Josh Allen @j_allen presented a great session on iBooks and authoring your own content. I was holding on to the mornings keynote where Autumn Laidler emphasized having students create their own content and Reshan Richards fighting (ever so gently) for iPads to be tools for creation and not just sit-and-git style teaching. But, with many apps publishing straight to iBooks, it’s increasingly possible to get kids work even a little closer to publication.

He game many options for sharing content from iBooks Author (from an Apple Computer with this software):

iBooks Author export options
– easiest way to share is file cabinet on google sites
– hosting on a file cabinet
– share with tiny URL and bitly
– box, CX, Dropbox
– CX cloud, ditched because sign up
– Dropbox, sometimes look liked downloading but then wouldn’t
He argued that iTunes is a better place for storing data because there is more space and the potential for a broader audience.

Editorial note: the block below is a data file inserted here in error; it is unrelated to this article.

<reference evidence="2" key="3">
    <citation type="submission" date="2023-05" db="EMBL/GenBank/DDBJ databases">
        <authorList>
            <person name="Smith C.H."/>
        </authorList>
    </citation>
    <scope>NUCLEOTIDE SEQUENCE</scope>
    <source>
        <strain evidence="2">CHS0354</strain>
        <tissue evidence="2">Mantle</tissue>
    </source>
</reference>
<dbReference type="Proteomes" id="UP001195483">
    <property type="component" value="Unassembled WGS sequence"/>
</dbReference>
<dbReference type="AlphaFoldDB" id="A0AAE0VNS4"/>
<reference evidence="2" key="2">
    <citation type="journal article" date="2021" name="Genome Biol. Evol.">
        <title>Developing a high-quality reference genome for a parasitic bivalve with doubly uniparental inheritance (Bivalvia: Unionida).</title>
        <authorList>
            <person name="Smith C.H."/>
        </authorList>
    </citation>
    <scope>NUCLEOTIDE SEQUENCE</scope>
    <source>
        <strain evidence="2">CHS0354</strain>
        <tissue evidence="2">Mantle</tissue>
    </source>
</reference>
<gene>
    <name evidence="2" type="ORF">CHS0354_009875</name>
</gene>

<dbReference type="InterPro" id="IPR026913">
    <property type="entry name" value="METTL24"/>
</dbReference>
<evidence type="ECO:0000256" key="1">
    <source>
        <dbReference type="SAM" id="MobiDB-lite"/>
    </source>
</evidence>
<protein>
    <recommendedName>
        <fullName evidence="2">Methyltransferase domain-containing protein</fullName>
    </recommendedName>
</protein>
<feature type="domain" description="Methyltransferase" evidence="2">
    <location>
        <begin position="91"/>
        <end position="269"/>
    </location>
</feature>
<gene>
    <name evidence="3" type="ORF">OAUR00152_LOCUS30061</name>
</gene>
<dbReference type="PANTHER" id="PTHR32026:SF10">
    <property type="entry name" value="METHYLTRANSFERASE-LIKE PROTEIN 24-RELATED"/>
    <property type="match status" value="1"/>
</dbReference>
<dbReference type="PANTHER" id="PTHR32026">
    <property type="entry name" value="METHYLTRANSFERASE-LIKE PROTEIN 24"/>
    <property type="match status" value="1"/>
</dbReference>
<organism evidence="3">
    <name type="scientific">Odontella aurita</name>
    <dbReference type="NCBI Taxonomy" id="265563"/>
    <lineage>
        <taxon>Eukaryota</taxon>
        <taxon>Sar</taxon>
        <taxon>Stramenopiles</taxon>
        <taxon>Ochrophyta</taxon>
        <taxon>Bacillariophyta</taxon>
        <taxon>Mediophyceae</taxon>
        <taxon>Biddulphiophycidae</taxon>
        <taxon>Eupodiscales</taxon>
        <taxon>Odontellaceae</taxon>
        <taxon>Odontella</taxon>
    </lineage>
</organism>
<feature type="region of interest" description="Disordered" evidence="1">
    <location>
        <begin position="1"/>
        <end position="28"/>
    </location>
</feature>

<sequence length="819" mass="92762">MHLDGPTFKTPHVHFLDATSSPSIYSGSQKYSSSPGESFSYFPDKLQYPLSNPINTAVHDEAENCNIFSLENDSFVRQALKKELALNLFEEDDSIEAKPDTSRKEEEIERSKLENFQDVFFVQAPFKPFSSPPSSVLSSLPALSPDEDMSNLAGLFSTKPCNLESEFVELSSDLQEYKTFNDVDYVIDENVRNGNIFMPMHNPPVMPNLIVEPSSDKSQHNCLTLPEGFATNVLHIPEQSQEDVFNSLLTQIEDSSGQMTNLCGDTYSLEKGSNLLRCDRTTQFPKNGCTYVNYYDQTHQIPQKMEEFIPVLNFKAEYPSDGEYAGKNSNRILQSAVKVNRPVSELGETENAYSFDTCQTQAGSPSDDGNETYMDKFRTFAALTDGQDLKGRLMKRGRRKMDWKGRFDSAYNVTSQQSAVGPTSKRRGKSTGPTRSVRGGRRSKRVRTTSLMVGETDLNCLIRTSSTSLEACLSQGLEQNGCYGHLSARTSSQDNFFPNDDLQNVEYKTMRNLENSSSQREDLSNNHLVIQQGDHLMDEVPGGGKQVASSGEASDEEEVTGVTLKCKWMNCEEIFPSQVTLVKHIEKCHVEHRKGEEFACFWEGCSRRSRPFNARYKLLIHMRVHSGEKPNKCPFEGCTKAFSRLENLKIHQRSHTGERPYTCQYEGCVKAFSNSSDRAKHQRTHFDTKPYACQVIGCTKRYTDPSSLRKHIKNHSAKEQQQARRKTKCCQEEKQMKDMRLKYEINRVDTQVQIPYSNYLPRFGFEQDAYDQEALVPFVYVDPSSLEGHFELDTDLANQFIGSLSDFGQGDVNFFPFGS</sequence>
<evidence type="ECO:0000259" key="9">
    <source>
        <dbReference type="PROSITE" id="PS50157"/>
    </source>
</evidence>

Since I have committed to creating content for the TLLP grant I have just received with my colleague Lisa Morris, I was glad to get some more information abut how this process might unfold.

Grand Finale: iPads and Democracy

My session was the final time slot on the final day.  I really appreciated that my new friends from the tweet up and conference buddies joined the crowd for my session. Big thanks to Chris Williams @Modblog1, Chad McGowan @AHSTechTeacher, Courtney Pepe @ipadqueen2012 and Greg Garner @classroom_tech for your support, live tweets and feedback.

Final Reflections

The big ideas and take aways from this experience can be boiled down to:

  • The Camera is King:  Mostly people are excited about the iPads ability to take pictures and document learning.
  • Wheels are the new killer app: Classroom spaces are rigid and mobile devices are free and open. At this point, the solution seems to be wheels. I think we have much further to go.
  • Tweet Ups: staying up late is worth it, even if you have to present the next day.
  • What Happens on the iPad Stays on the iPad: Everyone’s biggest problem is safely and easily sharing content.
  • 1:1 iPads but not 1:1 Programming: Many are going 1:1, but we are a long way from personalized learning. When will we get to 1:1 interest based programming that’s the perfect fit for each kid? How might we approach this model?